Pes anserinus (leg)

Pes anserinus
Muscles of the gluteal and posterior femoral regions. Area of pes anserinus is encircled at bottom. Sartorius, gracilis, semitendinosus and semimembranosus are labeled at bottom left.
Details
Identifiers
Latinpes anserinus
TA22612
FMA311256
Anatomical terminology

Pes anserinus ("goose foot") refers to the conjoined tendons of three muscles of the thigh. It inserts onto the anteromedial (front and inside) surface of the proximal tibia. The muscles are the sartorius, gracilis and semitendinosus sometimes referred to as the guy ropes. The name "goose foot" arises from the three-pronged manner in which the conjoined tendon inserts onto the tibia.

Structure

The three tendons, from front to back, that conjoin to form the pes anserinus come from the sartorius muscle, the gracilis muscle, and the semitendinosus muscle. It inserts onto the proximal anteromedial surface of the tibia.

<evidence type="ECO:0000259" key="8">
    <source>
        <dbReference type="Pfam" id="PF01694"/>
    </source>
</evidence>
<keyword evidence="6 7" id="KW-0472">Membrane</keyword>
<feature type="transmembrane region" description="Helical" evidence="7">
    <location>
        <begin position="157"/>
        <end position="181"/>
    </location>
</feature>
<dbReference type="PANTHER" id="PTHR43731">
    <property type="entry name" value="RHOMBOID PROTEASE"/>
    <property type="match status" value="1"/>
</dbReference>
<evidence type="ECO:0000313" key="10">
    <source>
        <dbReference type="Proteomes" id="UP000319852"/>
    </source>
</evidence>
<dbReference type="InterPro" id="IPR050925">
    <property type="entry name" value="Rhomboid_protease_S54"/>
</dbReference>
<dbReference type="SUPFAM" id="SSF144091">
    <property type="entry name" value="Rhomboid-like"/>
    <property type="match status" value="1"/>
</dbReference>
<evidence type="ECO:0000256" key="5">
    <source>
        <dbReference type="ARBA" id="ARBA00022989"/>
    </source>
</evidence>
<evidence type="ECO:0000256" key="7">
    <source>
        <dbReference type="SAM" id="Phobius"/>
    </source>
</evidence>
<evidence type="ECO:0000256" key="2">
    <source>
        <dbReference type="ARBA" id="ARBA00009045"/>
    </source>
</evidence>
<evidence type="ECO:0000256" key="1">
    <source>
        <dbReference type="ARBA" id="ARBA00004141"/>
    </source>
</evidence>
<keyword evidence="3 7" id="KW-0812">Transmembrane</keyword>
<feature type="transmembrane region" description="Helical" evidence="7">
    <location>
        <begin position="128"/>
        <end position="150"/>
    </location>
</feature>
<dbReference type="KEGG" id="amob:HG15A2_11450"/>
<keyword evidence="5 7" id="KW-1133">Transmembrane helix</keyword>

The pes anserinus is around 5 cm below the medial tibial joint line. It lies superficial to the tibial insertion of the medial collateral ligament of the knee.

Clinical significance

Pes anserinus tendinitis/bursitis syndrome, or pes anserine bursitis, is a cause of chronic knee pain and weakness. It occurs when the medial portion of the knee is inflamed. If the bursa underlying the tendons of the sartorius, gracilis, and semitendinosus gets irritated from overuse or injury, a person can develop this ailment. This condition usually occurs in athletes from overuse. This pathology is characterized by pain, swelling, and / or tenderness.

The semitendinosus tendon can be used in certain techniques for reconstruction of the anterior cruciate ligament.

History

The name "goose foot" arises from the three-pronged manner in which the conjoined tendon inserts onto the tibia.

Additional Images


This page was last updated at 2024-03-16 09:36 UTC. Update now. View original page.

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